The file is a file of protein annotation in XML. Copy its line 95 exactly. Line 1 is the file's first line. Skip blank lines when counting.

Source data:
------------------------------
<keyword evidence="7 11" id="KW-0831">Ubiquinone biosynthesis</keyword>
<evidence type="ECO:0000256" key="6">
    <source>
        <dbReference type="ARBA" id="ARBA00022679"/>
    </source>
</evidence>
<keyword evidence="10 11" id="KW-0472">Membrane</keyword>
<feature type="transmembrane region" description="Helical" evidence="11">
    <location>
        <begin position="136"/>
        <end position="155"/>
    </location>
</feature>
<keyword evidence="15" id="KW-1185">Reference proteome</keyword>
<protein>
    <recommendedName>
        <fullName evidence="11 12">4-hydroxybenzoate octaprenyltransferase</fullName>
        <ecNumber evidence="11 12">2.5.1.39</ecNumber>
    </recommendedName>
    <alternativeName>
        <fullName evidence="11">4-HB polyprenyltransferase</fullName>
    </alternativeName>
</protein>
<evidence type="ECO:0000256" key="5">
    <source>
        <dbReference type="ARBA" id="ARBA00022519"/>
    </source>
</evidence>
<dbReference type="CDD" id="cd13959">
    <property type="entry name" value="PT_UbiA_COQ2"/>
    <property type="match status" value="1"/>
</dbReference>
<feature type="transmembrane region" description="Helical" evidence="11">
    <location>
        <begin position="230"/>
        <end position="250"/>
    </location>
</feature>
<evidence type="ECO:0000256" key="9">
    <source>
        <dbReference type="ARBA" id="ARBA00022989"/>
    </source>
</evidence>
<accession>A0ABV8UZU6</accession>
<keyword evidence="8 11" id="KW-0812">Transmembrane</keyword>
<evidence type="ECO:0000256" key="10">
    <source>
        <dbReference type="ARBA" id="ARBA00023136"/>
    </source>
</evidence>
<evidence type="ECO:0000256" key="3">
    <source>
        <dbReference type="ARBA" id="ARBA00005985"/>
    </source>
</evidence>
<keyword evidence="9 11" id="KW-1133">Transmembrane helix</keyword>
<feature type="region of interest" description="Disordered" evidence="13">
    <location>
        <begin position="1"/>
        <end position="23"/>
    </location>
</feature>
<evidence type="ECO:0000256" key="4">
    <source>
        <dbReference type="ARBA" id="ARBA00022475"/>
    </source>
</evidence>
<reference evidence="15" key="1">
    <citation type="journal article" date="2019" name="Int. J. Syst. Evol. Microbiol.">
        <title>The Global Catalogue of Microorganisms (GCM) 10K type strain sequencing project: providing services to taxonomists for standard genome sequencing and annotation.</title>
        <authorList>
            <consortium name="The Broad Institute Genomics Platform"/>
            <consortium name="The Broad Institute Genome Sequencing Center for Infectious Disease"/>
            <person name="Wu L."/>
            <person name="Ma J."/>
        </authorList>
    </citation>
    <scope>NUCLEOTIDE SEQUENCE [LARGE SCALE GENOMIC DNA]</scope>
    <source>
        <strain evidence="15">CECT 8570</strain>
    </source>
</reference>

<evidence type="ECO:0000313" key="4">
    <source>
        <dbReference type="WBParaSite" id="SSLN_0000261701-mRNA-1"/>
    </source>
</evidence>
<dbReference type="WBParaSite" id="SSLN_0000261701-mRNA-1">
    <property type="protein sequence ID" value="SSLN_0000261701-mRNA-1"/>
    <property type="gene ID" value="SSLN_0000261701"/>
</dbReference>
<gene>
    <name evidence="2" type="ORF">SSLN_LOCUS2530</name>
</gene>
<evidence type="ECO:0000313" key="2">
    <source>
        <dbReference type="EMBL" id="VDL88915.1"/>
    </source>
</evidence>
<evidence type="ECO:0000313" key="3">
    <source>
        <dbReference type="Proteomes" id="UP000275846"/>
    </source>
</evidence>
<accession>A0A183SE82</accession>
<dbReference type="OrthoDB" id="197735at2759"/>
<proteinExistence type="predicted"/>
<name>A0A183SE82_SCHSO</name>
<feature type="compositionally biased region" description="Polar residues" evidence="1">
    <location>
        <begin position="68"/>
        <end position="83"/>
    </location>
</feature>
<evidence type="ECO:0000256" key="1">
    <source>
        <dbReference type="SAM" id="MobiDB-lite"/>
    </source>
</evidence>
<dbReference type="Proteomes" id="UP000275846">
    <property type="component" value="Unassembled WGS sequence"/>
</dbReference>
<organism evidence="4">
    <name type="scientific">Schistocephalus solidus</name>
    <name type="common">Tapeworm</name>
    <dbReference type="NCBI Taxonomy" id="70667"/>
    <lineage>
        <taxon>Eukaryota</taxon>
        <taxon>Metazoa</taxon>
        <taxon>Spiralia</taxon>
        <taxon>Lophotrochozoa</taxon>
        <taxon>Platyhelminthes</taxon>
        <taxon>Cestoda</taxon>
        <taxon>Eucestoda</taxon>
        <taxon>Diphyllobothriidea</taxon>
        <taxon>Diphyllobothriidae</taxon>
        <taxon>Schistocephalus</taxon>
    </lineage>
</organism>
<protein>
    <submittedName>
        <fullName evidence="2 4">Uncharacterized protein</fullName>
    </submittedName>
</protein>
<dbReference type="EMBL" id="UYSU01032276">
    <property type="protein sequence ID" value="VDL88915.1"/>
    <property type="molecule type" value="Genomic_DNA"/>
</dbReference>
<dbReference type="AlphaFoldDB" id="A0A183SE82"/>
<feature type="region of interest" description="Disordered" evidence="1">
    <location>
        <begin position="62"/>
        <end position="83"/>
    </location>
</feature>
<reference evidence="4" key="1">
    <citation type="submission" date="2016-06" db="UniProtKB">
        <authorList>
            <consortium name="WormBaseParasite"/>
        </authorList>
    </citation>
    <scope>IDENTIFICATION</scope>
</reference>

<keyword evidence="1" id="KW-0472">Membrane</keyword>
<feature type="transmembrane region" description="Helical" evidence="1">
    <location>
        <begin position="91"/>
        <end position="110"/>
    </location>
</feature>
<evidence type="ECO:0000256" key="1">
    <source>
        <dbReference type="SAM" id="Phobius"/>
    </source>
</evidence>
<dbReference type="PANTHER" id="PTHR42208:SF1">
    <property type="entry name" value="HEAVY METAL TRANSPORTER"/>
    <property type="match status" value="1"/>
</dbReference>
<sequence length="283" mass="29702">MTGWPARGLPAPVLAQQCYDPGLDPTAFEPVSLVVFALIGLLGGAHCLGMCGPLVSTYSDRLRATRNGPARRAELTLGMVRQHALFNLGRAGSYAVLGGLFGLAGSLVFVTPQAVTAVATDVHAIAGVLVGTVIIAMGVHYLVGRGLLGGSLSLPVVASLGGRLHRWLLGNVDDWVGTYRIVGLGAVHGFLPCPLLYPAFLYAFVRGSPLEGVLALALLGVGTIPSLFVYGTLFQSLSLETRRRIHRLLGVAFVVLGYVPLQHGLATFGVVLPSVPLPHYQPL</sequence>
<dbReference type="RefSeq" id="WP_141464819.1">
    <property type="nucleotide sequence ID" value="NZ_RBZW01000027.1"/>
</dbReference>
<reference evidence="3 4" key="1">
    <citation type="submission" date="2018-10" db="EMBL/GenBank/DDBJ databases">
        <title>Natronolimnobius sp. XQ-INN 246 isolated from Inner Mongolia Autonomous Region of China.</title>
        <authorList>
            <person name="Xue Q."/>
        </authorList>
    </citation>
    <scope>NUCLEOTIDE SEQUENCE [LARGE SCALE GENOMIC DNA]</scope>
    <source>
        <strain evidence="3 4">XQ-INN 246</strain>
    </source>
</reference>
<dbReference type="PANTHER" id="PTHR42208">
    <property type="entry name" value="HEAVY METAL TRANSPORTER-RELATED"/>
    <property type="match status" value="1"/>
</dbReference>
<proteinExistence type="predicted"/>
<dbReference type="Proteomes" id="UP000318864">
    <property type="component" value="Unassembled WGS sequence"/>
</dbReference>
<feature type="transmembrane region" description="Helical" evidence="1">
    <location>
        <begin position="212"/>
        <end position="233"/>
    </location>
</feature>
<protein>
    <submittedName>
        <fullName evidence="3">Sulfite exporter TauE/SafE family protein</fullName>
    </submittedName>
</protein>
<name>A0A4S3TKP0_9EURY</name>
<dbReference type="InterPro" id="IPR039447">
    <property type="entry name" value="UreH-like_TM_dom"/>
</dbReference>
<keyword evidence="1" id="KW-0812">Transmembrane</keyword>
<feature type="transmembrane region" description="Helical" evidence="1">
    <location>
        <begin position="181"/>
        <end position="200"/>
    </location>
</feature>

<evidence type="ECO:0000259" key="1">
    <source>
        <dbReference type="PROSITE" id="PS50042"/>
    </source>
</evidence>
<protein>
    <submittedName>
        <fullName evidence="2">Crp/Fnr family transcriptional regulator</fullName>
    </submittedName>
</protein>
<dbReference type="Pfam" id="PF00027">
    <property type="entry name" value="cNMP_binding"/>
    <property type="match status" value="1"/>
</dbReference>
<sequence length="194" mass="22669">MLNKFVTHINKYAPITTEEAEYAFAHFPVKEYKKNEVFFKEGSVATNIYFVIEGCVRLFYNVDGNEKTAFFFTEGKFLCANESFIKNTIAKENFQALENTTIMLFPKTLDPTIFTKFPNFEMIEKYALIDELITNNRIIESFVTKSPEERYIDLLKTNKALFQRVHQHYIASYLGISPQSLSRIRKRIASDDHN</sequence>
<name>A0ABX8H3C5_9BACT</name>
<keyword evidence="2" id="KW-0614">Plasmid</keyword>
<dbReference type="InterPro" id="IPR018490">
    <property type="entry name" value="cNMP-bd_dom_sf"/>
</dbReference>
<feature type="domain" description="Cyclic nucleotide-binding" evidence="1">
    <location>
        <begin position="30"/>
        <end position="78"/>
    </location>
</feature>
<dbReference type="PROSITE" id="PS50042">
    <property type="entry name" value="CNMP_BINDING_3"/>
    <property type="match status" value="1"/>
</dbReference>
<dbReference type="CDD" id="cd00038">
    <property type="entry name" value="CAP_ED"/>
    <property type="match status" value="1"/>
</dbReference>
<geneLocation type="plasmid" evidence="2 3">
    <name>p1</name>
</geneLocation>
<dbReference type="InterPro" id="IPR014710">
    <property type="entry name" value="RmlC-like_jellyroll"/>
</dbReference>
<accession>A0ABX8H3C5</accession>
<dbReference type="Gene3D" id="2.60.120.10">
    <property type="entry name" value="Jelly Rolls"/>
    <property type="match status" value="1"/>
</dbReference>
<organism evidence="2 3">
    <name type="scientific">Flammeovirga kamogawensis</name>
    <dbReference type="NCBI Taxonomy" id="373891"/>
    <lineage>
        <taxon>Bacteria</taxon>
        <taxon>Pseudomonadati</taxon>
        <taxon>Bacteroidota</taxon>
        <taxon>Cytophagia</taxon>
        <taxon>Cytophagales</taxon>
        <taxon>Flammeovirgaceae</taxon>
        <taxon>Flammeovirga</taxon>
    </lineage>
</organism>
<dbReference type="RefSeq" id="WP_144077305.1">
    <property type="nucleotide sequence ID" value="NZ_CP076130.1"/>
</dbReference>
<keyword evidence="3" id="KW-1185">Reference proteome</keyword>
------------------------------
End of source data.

<evidence type="ECO:0000313" key="2">